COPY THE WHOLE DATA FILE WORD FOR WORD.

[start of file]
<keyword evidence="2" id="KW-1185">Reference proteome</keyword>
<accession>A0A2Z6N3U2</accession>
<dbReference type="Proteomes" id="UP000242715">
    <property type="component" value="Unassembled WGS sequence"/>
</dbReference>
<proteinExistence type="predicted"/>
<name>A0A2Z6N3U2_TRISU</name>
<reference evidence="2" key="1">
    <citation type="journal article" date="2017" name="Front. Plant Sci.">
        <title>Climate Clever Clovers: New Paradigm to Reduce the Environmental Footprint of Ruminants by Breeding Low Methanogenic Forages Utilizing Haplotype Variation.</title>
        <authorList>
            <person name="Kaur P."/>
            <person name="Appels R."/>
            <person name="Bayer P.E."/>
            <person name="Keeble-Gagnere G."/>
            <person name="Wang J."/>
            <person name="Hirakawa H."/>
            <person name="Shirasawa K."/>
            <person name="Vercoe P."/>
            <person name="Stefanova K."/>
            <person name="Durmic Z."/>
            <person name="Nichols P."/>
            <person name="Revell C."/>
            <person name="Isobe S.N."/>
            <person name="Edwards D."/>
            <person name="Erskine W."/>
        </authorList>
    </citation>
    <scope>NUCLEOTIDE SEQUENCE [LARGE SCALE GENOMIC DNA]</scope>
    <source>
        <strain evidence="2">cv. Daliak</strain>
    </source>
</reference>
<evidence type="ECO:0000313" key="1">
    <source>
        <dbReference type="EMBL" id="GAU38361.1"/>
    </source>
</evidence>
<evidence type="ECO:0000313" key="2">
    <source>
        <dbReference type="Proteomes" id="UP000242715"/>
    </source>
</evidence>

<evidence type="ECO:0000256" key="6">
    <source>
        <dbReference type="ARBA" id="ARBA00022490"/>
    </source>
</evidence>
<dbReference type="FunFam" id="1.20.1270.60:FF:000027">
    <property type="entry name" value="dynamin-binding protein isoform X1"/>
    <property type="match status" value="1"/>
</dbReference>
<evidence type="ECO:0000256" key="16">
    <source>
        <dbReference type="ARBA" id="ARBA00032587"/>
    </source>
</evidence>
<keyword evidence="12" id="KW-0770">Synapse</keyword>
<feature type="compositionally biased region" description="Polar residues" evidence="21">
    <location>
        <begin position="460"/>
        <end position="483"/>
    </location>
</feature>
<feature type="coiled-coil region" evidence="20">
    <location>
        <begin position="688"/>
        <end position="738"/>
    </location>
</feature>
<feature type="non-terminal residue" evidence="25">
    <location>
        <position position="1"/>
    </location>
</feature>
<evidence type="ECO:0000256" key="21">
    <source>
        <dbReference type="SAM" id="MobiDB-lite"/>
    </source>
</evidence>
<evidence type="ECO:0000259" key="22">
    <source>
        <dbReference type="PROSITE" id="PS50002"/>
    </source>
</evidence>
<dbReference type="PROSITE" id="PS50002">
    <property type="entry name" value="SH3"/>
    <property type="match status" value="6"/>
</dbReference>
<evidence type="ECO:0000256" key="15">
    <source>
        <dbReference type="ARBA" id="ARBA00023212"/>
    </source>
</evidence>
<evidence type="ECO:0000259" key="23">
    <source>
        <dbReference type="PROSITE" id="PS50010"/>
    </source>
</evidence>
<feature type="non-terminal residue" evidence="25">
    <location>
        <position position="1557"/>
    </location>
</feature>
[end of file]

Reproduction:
<keyword evidence="2" id="KW-1185">Reference proteome</keyword>
<accession>A0A2Z6N3U2</accession>
<dbReference type="Proteomes" id="UP000242715">
    <property type="component" value="Unassembled WGS sequence"/>
</dbReference>
<proteinExistence type="predicted"/>
<name>A0A2Z6N3U2_TRISU</name>
<reference evidence="2" key="1">
    <citation type="journal article" date="2017" name="Front. Plant Sci.">
        <title>Climate Clever Clovers: New Paradigm to Reduce the Environmental Footprint of Ruminants by Breeding Low Methanogenic Forages Utilizing Haplotype Variation.</title>
        <authorList>
            <person name="Kaur P."/>
            <person name="Appels R."/>
            <person name="Bayer P.E."/>
            <person name="Keeble-Gagnere G."/>
            <person name="Wang J."/>
            <person name="Hirakawa H."/>
            <person name="Shirasawa K."/>
            <person name="Vercoe P."/>
            <person name="Stefanova K."/>
            <person name="Durmic Z."/>
            <person name="Nichols P."/>
            <person name="Revell C."/>
            <person name="Isobe S.N."/>
            <person name="Edwards D."/>
            <person name="Erskine W."/>
        </authorList>
    </citation>
    <scope>NUCLEOTIDE SEQUENCE [LARGE SCALE GENOMIC DNA]</scope>
    <source>
        <strain evidence="2">cv. Daliak</strain>
    </source>
</reference>
<evidence type="ECO:0000313" key="1">
    <source>
        <dbReference type="EMBL" id="GAU38361.1"/>
    </source>
</evidence>
<evidence type="ECO:0000313" key="2">
    <source>
        <dbReference type="Proteomes" id="UP000242715"/>
    </source>
</evidence>

<evidence type="ECO:0000256" key="6">
    <source>
        <dbReference type="ARBA" id="ARBA00022490"/>
    </source>
</evidence>
<dbReference type="FunFam" id="1.20.1270.60:FF:000027">
    <property type="entry name" value="dynamin-binding protein isoform X1"/>
    <property type="match status" value="1"/>
</dbReference>
<evidence type="ECO:0000256" key="16">
    <source>
        <dbReference type="ARBA" id="ARBA00032587"/>
    </source>
</evidence>
<keyword evidence="12" id="KW-0770">Synapse</keyword>
<feature type="compositionally biased region" description="Polar residues" evidence="21">
    <location>
        <begin position="460"/>
        <end position="483"/>
    </location>
</feature>
<feature type="coiled-coil region" evidence="20">
    <location>
        <begin position="688"/>
        <end position="738"/>
    </location>
</feature>
<feature type="non-terminal residue" evidence="25">
    <location>
        <position position="1"/>
    </location>
</feature>
<evidence type="ECO:0000256" key="21">
    <source>
        <dbReference type="SAM" id="MobiDB-lite"/>
    </source>
</evidence>
<evidence type="ECO:0000259" key="22">
    <source>
        <dbReference type="PROSITE" id="PS50002"/>
    </source>
</evidence>
<dbReference type="PROSITE" id="PS50002">
    <property type="entry name" value="SH3"/>
    <property type="match status" value="6"/>
</dbReference>
<evidence type="ECO:0000256" key="15">
    <source>
        <dbReference type="ARBA" id="ARBA00023212"/>
    </source>
</evidence>
<evidence type="ECO:0000259" key="23">
    <source>
        <dbReference type="PROSITE" id="PS50010"/>
    </source>
</evidence>
<feature type="non-terminal residue" evidence="25">
    <location>
        <position position="1557"/>
    </location>
</feature>